Hawaii’s Beaches are Disappearing. ProPublic and The Honolulu Star-Advertiser report on a vexing challenge: “Hawaii’s beaches are owned by the public, and the government is required to preserve them. So years ago, officials adopted a “no tolerance” policy toward new seawalls, which scientists say are the primary cause of coastal erosion. But over the past two decades, oceanfront property owners across the state have used an array of loopholes in state and county laws to get around that policy, armoring their own properties at the expense of the environment and public shoreline access. Government officials have granted more than 230 environmental exemptions to owners of homes, hotels, and condos, according to records compiled by the Honolulu Star-Advertiser and ProPublica…”

Zack Labe, Twitter

Cambridge Becomes First U.S. City to Require Stickers Warning of Climate Threat at Gas Pumps. Business Insider explains: “Cambridge, Massachusetts, will require area gas pumps to post stickers warning of the harms of climate change, becoming the first US city to implement such a mandate, The Guardian reported. The Guardian reported Friday Cambridge will require all gas pumps in the city to display bright, yellow stickers that say “burning gasoline, diesel, and ethanol has major consequences on human health and the environment including contributing to climate change.” The stickers are intended to “remind drivers to think about climate change and hopefully consider non-polluting options,” a city spokesperson told the outlet…”

Greta Thunberg, Twitter

Royal Dutch Shell’s Prelude floating facility has struggled to deliver income.
Royal Dutch Shell Australia/Reuters

2020 Was One of the Worst-Ever Years for Oil Write-Downs. Disruption in the oil patch continues to accelerate, as outlined at The Wall Street Journal (paywall):The pandemic has triggered the largest revision to the value of the oil industry’s assets in at least a decade, as companies sour on costly projects amid the prospect of low prices for years. Oil-and-gas companies in North America and Europe wrote down roughly $145 billion combined in the first three quarters of 2020, the most for that nine-month period since at least 2010, according to a Wall Street Journal analysis. That total significantly surpassed write-downs taken over the same periods in 2015 and 2016, during the last oil bust, and is equivalent to roughly 10% of the companies’ collective market value…”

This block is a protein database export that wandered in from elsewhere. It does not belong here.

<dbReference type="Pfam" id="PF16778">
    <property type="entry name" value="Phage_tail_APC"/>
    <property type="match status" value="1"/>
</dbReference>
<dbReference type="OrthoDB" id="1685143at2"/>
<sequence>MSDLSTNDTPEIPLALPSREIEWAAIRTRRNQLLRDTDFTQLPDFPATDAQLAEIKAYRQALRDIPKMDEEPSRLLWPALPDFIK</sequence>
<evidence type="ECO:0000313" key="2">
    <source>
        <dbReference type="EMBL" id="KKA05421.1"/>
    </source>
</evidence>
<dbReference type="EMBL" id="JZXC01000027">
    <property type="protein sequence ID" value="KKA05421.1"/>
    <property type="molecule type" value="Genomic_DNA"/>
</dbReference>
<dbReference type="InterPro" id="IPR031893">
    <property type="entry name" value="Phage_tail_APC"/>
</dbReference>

Zack Labe, Twitter



The Climate Apocalypse is Now, and It’s Happening to You. I generally don’t buy into the booming climate gloom and doom narrative – there will be more disruption (it’s happening now) but there remains an incentive to lower emissions (rapidly) and avoid worst-case warming scenarios. That said, in the spirit of transparency, here’s a clip from (paywall): “…Pretty much everyone (even oil companies, but not the president) now understands that burning fossil fuels sends gases into the atmosphere and increases global temperatures. In recent years, climate science has gotten better at attribution, at figuring out more precisely how much of a hurricane, wildfire, or drought was caused by that warming and those gases. “We can see impacts on things that people care about, and that’s leading us to shorter timescales and more concrete examples,” Furlow says. “The science enables us to attribute some things more or less to climate than just to ongoing trends, and to parse the way those things interact…”